Learning to Change Myself: #WHYTIEC Spotlight on Dennis Hart, PhD, University of Texas Rio Grande Valley
According to Dennis Hart, PhD, a career in international education was never a path he thought would be for him. Growing up in upstate New York, he says it was really the United States Navy that sparked his interest in international students and education. The military first sent him to language school to learn Korean, then to South Korea, and his life was changed forever.
Today, he helps lead international efforts and global initiatives as the Associate Vice President of Global Engagement at The University of Texas Rio Grande Valley (UTRGV). Located in the Rio Grande Valley of Texas, it is a pretty important job for a university located so close to the United States’ border with Mexico.
TIEC sat down with Dr. Hart to learn more about his passion for all things international, and what makes UTRGV so special:
1. Tell us about yourself and how you got into international education.
When I was living in South Korea and working with farmers, I grew to respect the forms of work, culture, and beliefs they possessed, especially when they differed from my own. This, in turn, required me to reassess and rethink my own assumptions about work, culture, and beliefs.
I learned to change myself instead of simply expecting others to change for me. I carry this fundamental lesson into my classes and into my professional work. After returning to the U.S., I went to school at the University of Washington and received my BA in East Asian Studies, MA in Korean Studies, and PhD in Comparative Politics. I was a faculty member for nearly two decades before entering international education administration at Kent State University, University of Pittsburgh, Michigan State University, and now UTRGV.
2. Tell us about your Texas university and what makes it so special.
UTRGV has 27,000+ students and offers a range of degrees, including PhDs, but what sets us apart is our location and students. We are very close to the border with Mexico. How close? We often go for lunch in Mexico, that is how close. This location makes UTRGV the go-to American university for many schools in Mexico, but particularly for those in the neighboring state of Tamaulipas.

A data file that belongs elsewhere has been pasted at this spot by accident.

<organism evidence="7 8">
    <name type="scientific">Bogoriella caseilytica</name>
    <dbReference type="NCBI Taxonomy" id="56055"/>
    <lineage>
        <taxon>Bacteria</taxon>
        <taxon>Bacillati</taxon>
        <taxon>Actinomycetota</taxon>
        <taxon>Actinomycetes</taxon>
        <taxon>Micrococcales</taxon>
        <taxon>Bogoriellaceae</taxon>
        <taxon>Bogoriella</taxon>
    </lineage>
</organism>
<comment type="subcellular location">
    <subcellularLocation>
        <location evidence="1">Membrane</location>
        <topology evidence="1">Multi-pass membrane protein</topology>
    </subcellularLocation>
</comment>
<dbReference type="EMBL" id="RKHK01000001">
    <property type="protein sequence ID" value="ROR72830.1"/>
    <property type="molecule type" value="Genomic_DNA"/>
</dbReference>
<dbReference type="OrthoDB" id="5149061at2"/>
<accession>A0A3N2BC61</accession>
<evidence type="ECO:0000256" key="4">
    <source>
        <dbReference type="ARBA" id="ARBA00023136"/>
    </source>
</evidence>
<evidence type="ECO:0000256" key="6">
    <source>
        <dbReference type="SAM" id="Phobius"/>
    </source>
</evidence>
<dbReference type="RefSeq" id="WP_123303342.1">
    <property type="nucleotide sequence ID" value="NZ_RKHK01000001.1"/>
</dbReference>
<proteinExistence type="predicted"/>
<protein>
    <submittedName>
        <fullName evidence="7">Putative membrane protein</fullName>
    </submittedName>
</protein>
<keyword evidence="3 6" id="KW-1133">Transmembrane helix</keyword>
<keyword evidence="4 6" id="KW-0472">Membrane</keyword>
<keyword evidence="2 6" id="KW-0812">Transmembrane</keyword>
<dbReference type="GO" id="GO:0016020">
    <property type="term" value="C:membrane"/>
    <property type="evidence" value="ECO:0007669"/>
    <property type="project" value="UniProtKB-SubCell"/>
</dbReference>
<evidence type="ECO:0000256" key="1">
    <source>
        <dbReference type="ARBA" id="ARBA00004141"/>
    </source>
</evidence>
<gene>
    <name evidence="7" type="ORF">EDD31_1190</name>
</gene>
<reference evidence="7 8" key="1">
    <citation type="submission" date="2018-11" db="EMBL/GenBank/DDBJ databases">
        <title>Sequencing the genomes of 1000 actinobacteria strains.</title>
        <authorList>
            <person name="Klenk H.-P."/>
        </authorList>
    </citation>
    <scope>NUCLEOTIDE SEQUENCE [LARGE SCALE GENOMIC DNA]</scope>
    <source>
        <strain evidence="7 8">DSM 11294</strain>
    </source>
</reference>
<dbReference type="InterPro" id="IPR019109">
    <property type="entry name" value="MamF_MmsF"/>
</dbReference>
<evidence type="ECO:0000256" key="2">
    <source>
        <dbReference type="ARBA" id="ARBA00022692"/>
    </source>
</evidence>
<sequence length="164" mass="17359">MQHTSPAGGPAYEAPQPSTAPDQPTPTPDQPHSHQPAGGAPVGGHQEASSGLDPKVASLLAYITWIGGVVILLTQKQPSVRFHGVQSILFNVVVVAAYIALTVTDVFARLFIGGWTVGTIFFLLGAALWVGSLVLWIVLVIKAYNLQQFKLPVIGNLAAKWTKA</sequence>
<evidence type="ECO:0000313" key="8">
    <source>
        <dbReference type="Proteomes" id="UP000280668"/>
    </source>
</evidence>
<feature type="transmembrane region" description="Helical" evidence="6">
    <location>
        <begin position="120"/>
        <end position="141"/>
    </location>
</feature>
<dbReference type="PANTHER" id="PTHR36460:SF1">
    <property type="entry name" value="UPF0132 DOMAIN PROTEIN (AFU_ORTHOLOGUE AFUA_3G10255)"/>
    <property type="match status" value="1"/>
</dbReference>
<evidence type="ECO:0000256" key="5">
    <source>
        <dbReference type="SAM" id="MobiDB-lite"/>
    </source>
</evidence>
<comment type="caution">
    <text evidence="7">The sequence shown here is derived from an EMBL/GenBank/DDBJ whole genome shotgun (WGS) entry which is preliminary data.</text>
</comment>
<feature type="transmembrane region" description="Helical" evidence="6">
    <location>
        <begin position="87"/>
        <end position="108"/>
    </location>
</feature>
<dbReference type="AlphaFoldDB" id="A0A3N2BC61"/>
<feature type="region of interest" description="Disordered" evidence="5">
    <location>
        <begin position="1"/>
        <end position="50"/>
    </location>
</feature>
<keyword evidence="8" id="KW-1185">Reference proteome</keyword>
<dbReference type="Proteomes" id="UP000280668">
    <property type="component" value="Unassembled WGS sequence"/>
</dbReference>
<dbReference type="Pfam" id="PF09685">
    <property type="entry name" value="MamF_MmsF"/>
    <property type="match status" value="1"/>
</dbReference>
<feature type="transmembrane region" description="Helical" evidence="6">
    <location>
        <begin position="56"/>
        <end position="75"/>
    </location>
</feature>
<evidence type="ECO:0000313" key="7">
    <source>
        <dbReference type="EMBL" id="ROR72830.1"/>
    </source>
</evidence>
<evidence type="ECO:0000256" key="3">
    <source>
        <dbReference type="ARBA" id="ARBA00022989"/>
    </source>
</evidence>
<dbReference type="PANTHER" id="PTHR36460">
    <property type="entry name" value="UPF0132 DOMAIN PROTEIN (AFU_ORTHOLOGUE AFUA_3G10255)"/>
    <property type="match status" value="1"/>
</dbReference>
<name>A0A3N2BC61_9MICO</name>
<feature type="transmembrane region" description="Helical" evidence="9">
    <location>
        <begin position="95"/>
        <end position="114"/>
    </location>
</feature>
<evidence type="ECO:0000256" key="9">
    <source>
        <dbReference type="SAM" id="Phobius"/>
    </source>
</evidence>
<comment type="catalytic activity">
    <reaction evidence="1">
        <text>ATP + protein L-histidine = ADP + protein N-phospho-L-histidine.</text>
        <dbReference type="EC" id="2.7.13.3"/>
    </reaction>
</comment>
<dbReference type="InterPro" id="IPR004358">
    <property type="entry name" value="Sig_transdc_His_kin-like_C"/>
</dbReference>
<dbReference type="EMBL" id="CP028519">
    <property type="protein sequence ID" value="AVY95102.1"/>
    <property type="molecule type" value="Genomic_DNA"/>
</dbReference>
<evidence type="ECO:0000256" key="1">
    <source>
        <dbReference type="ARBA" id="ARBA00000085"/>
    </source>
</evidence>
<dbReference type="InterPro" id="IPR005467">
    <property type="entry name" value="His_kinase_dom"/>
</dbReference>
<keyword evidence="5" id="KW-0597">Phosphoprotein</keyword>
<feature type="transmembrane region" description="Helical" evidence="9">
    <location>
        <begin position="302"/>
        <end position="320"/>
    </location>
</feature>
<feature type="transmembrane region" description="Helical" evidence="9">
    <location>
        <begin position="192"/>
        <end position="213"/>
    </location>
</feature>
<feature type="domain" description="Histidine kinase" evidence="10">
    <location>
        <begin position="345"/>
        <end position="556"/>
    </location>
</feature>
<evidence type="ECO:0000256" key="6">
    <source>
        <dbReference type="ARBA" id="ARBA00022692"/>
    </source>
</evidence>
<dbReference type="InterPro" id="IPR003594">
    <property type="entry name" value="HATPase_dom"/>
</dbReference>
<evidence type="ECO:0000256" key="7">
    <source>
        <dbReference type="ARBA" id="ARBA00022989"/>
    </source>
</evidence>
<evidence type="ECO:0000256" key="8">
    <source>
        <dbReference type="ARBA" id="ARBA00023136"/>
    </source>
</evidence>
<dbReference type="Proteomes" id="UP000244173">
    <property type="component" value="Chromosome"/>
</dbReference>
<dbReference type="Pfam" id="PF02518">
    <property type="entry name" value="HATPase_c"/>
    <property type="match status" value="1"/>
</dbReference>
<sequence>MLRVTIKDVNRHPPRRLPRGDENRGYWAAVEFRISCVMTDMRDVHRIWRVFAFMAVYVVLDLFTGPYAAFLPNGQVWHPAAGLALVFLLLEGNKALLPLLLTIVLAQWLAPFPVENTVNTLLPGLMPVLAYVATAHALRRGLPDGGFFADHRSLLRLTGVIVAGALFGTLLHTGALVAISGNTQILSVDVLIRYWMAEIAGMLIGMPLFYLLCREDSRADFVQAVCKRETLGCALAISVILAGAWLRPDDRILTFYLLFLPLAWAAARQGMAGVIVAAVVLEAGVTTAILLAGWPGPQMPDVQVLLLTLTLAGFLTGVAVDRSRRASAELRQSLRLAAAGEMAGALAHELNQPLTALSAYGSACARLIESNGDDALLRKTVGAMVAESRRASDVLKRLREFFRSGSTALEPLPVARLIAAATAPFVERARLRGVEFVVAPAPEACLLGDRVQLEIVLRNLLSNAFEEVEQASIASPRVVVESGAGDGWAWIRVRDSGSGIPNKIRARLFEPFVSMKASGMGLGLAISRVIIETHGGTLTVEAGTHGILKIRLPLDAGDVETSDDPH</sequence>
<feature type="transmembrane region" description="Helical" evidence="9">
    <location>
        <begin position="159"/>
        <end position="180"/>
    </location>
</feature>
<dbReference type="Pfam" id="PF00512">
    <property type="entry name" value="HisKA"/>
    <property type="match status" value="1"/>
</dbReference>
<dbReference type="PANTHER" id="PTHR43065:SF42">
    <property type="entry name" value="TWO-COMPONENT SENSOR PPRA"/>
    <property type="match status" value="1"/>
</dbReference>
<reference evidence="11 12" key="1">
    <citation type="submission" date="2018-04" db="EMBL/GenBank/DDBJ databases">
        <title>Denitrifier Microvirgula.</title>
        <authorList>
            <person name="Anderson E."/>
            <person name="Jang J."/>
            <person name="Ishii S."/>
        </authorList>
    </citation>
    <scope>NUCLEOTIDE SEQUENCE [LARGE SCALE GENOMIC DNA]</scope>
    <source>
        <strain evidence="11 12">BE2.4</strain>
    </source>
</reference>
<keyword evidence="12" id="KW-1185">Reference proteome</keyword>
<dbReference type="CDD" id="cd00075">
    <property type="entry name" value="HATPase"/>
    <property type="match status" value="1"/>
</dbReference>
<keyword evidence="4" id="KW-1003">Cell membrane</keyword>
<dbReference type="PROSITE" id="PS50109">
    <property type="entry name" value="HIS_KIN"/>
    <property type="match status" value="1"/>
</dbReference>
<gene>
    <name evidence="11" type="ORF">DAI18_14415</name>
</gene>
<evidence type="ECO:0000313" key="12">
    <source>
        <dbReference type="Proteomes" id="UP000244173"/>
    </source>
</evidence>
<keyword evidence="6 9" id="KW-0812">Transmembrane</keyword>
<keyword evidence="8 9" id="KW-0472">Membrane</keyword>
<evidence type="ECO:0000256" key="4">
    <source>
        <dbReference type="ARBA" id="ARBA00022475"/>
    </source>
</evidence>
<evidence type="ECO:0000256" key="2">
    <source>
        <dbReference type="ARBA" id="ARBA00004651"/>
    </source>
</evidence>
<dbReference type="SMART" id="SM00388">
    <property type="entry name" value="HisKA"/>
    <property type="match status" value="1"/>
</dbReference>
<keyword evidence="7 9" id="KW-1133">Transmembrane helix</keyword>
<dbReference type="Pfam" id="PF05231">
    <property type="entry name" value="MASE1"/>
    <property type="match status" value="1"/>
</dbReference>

We have so many joint research projects, outreach projects, study abroad programs, certificate programs, and students from Mexico. We also host the annual Global Border Studies Conference each fall, one day in Mexico and one day in the U.S.
UTRGV is on its way to be a completely bilingual institution and will be able to offer its degrees in both English and Spanish. We already offer some of our online MA courses completely in Spanish. The majority of our students are bilingual already. After receiving a degree from UTRGV, they will be also be trained and educated in both languages for their professional careers.
3. Why is UTRGV part of TIEC, and what do you see as the purpose of having a Texas-wide, internationally focused consortium at your university?
UTRGV joined TIEC for a number of reasons. First, by working with our TIEC partners we learn a great deal about international education (IE) in general, and IE in Texas in particular. Each meeting with TIEC teaches us at the Office of Global Engagement, about how to do our jobs more efficiently and serve our students and faculty better. We are a better office by learning from our partners. It also opens the door to UTRGV collaborating with other schools on study abroad, international programs, sharing resources, and much more.
By the same token, I believe UTRGV has a unique international studies and education profile and that others in TIEC may benefit from our experiences and challenges. We all share related and similar challenges and a passion for international education. By sharing our knowledge and skills, we hope that we can assist other schools. UTRGV is among the larger schools in TIEC, so we sometimes have access to resources or opportunities that we can share with our partners. We also are happy to share our extensive international contacts, especially those in Mexico.
4. What are the priorities and/or strategic goals for international programs at your university?
The Office of Global Engagement (OGE) will help lead UTRGV’s globalization by identifying, creating, and supporting global initiatives while opening a range of opportunities for faculty, students, and senior leadership. OGE provides funding and other support through funding generated by the Language Institute, International Admissions and Student Services and International Programs and Partnerships fees and revenue, OGE fees and budget, grants, programs, endowments, and scholarships.
Globalization will be an ongoing and vital part of UTRGV’s life by OGE:
Joining in the university strategic planning process
Faculty research, teaching, and engagement
Funding of research by faculty
Organizing and directing annual Global Border Studies conference with Mexico
Internationalization of the curriculum
Supporting for student activities such as Model United Nations
Supporting for international academic minors such as:
Middle Eastern studies
Latin American studies
Recruiting of international students and scholars
Negotiating and housing Memorandum of Understanding
Conducting international outreach and cultural events on campus and in the community